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Homework Help: Solve Bessel's equation through certain substitutions

  1. Oct 5, 2009 #1
    1. The problem statement, all variables and given/known data, relevant equation
    [tex] x^{2}y'' + xy' + (4x^{4}-\frac{1}{4})y = 0[/tex]

    2. The attempt at a solution
    I tried substituting z = x2

    From this I have [tex]\frac{dy}{dx} = 2x \frac{dy}{dz}[/tex]
    and [tex]\frac{d}{dx}(2x\frac{dy}{dz}) = 2xy'' + 2y'[/tex]

    Then the original equation becomes:
    [tex]2z^{3/2}y'' + 4zy' + (4z^{2}-\frac{1}{4})y = 0[/tex]

    where derivatives of y are now with respect to the new variable z.
    This does not look like a Bessel equation and I'm not sure how to make it look like one. Did I use the wrong substitution?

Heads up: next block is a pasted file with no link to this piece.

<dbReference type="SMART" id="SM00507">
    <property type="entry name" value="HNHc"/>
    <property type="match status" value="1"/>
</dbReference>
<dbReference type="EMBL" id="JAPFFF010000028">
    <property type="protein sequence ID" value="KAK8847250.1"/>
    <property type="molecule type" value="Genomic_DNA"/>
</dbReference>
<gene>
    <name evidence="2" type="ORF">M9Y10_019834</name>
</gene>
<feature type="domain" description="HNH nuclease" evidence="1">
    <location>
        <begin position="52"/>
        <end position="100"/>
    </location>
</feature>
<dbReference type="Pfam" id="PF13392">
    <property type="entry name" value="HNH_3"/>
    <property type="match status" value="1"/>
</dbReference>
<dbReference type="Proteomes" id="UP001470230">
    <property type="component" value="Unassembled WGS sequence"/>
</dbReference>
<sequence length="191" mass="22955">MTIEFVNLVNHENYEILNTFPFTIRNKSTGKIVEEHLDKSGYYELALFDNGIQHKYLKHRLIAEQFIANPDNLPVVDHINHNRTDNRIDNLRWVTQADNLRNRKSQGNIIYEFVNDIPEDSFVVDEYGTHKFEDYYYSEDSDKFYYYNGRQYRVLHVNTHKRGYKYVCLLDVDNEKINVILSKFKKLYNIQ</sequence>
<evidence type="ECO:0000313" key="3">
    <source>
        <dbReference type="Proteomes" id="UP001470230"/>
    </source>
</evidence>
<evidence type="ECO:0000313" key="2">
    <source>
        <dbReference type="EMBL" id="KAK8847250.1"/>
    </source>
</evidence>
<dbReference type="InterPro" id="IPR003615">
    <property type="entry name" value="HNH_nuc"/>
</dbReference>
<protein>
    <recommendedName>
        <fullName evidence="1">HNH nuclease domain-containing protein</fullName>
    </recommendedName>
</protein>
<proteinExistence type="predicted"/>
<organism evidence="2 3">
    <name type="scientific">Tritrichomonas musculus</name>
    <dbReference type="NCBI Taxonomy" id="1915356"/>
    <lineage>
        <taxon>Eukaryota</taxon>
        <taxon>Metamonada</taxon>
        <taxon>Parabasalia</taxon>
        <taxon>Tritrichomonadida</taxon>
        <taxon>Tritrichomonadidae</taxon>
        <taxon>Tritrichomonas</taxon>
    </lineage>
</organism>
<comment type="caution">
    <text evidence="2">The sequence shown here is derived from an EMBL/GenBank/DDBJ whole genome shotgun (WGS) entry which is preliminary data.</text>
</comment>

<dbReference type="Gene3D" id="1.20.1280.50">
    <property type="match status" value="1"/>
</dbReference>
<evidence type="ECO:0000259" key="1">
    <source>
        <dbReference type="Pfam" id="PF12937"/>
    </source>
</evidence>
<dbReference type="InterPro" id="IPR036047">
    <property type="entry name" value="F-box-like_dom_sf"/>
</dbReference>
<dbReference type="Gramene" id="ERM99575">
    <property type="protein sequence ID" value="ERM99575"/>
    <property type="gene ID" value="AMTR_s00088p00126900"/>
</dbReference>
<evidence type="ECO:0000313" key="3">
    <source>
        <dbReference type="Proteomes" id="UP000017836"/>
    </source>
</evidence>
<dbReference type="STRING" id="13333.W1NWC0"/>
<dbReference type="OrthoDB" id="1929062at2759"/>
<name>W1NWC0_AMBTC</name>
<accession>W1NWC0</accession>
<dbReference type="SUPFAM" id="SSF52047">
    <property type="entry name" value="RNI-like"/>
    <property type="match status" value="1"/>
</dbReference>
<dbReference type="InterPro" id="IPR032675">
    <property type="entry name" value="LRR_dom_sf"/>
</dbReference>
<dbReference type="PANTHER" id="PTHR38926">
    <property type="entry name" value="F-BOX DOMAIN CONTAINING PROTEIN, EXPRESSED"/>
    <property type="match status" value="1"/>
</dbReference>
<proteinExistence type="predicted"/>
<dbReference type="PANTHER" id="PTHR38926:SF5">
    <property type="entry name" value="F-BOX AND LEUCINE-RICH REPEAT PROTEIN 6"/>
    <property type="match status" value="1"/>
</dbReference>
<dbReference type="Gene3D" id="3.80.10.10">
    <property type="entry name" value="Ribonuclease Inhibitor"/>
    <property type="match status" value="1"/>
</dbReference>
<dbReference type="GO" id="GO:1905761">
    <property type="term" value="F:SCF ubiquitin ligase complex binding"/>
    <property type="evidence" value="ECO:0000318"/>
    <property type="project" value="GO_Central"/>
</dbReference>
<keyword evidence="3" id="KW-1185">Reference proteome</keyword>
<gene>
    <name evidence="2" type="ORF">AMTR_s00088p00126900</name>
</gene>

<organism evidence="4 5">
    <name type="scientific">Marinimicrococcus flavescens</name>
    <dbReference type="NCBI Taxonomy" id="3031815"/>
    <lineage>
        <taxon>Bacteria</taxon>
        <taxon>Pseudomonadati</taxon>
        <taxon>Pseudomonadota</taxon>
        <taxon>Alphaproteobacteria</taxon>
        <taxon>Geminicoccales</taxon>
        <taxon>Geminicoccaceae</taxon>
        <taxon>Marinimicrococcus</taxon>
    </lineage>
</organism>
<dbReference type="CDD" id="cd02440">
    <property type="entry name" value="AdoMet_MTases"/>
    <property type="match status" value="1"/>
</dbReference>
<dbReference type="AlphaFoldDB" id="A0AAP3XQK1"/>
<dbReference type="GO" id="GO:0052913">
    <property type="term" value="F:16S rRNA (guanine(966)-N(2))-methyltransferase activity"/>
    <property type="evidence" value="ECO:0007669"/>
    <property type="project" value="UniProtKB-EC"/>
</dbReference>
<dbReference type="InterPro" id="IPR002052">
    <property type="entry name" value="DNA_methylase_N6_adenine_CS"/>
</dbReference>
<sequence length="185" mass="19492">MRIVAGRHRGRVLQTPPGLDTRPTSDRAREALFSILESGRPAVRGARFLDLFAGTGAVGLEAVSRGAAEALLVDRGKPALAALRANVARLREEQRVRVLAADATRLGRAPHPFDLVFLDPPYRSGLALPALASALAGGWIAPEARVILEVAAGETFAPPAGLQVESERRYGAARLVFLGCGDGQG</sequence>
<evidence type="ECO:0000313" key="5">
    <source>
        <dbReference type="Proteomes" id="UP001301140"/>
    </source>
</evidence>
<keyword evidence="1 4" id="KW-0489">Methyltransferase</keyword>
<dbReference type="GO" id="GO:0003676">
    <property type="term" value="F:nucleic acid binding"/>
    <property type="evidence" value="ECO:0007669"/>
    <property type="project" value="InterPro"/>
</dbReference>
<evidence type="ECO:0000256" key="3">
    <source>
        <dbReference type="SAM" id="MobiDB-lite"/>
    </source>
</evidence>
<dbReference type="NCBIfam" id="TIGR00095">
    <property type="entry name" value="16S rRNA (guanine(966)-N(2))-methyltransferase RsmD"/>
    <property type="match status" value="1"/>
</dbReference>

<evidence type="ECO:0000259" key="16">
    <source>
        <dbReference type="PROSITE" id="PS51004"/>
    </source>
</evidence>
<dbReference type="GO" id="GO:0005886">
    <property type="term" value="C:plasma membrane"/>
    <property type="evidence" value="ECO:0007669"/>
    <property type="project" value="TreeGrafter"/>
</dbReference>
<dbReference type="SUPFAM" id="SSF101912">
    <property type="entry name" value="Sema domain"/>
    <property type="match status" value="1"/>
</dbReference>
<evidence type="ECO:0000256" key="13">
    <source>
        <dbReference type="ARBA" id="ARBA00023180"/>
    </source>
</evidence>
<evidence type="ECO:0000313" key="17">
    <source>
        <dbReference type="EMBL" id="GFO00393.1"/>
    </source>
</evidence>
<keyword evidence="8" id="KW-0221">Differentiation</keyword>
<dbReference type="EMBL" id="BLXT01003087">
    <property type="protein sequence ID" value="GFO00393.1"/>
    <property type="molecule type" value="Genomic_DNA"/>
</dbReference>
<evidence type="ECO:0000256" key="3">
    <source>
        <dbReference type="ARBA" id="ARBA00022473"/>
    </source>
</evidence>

I know how to solve once it's in the correct form, but could someone help me get it there please?
  2. jcsd
  3. Oct 5, 2009 #2
    try [tex]z^{2}=4x^{4}[/tex]
  4. Oct 5, 2009 #3
    If I use z2 = 4x4 I get:
    z = 2x2 and dz/dx = z' = 4x

    [tex] (\frac{dy}{dx}) = \frac{dy}{dz} \frac{dz}{dx} = 4x \frac{dy}{dz}[/tex]



    Plugging in:
    x2(4y' + 4xy'') + x(4xy') + (4x4 - 1/4)y = 0
    if z2 = 4x4
    (z/2)3/2 y'' + zy' + (z2/4 - 1/16)y = 0
    so it still doesn't work. The x3 term messes the whole thing up....
    Last edited: Oct 5, 2009
  5. Oct 6, 2009 #4
    Never mind, I got it. Thanks for your help!
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